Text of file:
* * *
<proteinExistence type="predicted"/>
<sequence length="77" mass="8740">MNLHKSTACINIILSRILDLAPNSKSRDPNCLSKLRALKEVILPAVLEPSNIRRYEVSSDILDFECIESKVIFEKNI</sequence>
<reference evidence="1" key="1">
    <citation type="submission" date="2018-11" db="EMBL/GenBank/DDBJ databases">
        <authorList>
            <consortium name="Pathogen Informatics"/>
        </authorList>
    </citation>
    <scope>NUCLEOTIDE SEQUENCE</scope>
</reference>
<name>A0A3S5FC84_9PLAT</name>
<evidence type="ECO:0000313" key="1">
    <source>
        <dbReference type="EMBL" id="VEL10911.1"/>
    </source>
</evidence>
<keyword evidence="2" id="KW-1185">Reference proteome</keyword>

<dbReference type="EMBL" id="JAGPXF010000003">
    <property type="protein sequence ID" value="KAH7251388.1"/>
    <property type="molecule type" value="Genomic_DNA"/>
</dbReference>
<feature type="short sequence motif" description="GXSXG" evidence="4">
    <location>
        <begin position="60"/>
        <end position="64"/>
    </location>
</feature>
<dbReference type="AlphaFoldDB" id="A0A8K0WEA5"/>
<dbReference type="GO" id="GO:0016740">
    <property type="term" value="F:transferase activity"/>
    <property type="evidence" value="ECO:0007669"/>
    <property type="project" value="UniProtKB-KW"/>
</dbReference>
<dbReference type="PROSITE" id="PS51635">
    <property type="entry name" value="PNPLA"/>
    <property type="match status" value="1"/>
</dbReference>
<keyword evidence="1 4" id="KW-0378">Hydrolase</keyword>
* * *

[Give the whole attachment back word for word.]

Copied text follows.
<proteinExistence type="predicted"/>
<sequence length="77" mass="8740">MNLHKSTACINIILSRILDLAPNSKSRDPNCLSKLRALKEVILPAVLEPSNIRRYEVSSDILDFECIESKVIFEKNI</sequence>
<reference evidence="1" key="1">
    <citation type="submission" date="2018-11" db="EMBL/GenBank/DDBJ databases">
        <authorList>
            <consortium name="Pathogen Informatics"/>
        </authorList>
    </citation>
    <scope>NUCLEOTIDE SEQUENCE</scope>
</reference>
<name>A0A3S5FC84_9PLAT</name>
<evidence type="ECO:0000313" key="1">
    <source>
        <dbReference type="EMBL" id="VEL10911.1"/>
    </source>
</evidence>
<keyword evidence="2" id="KW-1185">Reference proteome</keyword>

<dbReference type="EMBL" id="JAGPXF010000003">
    <property type="protein sequence ID" value="KAH7251388.1"/>
    <property type="molecule type" value="Genomic_DNA"/>
</dbReference>
<feature type="short sequence motif" description="GXSXG" evidence="4">
    <location>
        <begin position="60"/>
        <end position="64"/>
    </location>
</feature>
<dbReference type="AlphaFoldDB" id="A0A8K0WEA5"/>
<dbReference type="GO" id="GO:0016740">
    <property type="term" value="F:transferase activity"/>
    <property type="evidence" value="ECO:0007669"/>
    <property type="project" value="UniProtKB-KW"/>
</dbReference>
<dbReference type="PROSITE" id="PS51635">
    <property type="entry name" value="PNPLA"/>
    <property type="match status" value="1"/>
</dbReference>
<keyword evidence="1 4" id="KW-0378">Hydrolase</keyword>